Hydraulic VRC Vs. Mechanical VRC: Choosing a Vertical Lift

If you’re at the point where you’re considering a vertical reciprocating conveyor (VRC), you’ve already determined that your current material handling strategy needs an upgrade.

Hydraulic VRC Vs. Mechanical VRC Choosing a Vertical Lift

VRCs may be a cost-effective solution: They’re intended solely for moving materials (not people), so they’re less expensive to install and maintain than freight elevators. VRCs are more efficient than lift trucks, and they’re ideal for maximizing vertical storage space in warehouses, storage facilities, and other operations. 

But before you reap the benefits, you’ll need to choose a vertical reciprocating lift that matches your facility’s needs. Below, we’ll outline the advantages of hydraulic and mechanical lifts, then provide some tips for purchasing. For additional guidance, call 1.800.247.9500 to speak with a member of our sales team.

Hydraulic VRCs and Mechanical VRCs: Key Differences

Hydraulic material handling equipment works by compressing fluid, which generates the power needed to lift loads to a designated height. Mechanical VRCs use a motor with a chain or cable system for the same purpose. 

For buyers, the most obvious difference between the two lifting mechanisms is power. High-power hydraulic equipment must keep maximum working pressure below certain thresholds to operate safely. As a result, mechanical VRCs can support higher capacities, and custom-built mechanical units may be faster and capable of handling more frequent load cycles.

Of course, the design of the system is an important factor. Modern hydraulic VRCs are powerful, quiet, and low maintenance. For general applications (for example, serving mezzanines in warehouses or lifting parts in automotive factories), hydraulic lifts are an excellent choice. For high-capacity or multi-story lifts, mechanical VRCs may be more appropriate. Vertical Reciprocating Conveyor

Apart from capacity, hydraulic and mechanical lifts have other distinct advantages and disadvantages:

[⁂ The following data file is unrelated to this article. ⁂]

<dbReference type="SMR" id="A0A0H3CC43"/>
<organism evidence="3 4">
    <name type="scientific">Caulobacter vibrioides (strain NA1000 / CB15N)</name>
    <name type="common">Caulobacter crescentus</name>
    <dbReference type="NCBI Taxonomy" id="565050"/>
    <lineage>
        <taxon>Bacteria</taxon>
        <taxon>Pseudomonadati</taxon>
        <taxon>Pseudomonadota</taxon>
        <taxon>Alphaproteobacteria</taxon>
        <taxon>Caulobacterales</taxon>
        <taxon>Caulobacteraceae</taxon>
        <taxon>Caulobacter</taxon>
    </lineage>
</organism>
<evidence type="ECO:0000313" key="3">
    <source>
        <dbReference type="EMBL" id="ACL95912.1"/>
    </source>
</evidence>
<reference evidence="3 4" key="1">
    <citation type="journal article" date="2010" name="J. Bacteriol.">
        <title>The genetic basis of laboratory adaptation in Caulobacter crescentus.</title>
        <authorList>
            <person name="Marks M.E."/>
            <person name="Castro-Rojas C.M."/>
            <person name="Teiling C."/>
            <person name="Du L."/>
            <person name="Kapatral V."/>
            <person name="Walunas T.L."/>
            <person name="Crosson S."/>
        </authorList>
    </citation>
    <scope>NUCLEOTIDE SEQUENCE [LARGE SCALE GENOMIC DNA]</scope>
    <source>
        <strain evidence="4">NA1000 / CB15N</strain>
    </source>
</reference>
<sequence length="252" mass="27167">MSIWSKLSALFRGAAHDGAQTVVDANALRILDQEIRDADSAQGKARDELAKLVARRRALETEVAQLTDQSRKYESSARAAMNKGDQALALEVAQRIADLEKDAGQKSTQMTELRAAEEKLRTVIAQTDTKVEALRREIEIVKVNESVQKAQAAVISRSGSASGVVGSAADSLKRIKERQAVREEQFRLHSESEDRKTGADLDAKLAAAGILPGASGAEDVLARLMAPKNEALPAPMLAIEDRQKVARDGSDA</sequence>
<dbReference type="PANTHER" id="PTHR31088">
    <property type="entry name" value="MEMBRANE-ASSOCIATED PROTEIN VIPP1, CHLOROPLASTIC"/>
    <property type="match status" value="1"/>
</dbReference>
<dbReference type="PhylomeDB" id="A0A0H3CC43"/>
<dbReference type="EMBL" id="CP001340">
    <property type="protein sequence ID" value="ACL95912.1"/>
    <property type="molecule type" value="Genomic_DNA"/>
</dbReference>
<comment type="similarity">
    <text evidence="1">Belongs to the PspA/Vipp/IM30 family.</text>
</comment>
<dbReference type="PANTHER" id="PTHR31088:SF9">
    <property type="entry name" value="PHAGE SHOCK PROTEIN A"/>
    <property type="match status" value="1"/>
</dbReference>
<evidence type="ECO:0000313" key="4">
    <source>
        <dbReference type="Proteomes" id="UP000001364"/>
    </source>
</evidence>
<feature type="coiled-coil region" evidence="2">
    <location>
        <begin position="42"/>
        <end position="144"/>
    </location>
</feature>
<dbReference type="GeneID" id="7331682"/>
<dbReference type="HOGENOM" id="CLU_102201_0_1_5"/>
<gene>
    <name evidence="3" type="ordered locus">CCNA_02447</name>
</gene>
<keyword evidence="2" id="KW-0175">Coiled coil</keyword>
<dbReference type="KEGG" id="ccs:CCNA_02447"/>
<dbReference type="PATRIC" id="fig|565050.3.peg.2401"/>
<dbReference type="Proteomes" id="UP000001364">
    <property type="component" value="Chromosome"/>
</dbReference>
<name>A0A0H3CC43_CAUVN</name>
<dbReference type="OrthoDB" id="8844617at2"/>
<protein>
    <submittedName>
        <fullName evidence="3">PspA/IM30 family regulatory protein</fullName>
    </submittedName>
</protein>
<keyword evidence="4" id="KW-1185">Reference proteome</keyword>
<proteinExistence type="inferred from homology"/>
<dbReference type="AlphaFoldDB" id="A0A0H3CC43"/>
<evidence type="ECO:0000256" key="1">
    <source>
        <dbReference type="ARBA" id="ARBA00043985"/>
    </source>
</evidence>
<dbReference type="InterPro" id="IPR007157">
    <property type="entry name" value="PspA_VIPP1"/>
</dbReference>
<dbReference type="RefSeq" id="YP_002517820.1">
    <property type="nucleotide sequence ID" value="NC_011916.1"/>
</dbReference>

• Mechanical VRCs typically require less upkeep than hydraulic units, though this depends on the design of the lift.
  • Mechanical mechanisms typically use less electricity, leading to lower long-term operational costs. Again, this is highly dependent on the design of the unit.
  • Mechanical units are significantly more expensive to design and install.
  • Hydraulic lifts are generally a better option for two-story operations or facilities with mezzanines (with a maximum height of roughly 30 feet).

Both mechanical and hydraulic lifts must be in full compliance with ASME B20.1, the Safety Standard for Conveyors and Related Equipment. All units must have appropriate safety features to prevent drop hazards and to guard personnel while the lift moves between levels.

Related: The VRC Buyer’s Guide Choosing a Vertical Reciprocating Conveyor

Choosing the Right VRC for Your Operation

For most facilities, hydraulic VRCs make sense: They’re affordable, efficient, and safe, ideal for handling loads of 10,000 pounds or less. If your operation has multiple stories, and you do not need to move personnel along with loads, a mechanical VRC is preferable. 

At BHS, we engineer each VRC for its specific application. Each VRC can be built to match custom height requirements, weight capacities, traffic patterns, and carriage sizes. Our goal is to ensure integration with existing material handling systems — conveyors, lift trucks, and other equipment — to increase efficiency while prioritizing safety. 

Whether you’re considering a mechanical or hydraulic lift, our team can help you evaluate your options and make an informed decision. To get started, contact our sales team at 1.800.247.9500 or read more about vertical reciprocating conveyors from BHS.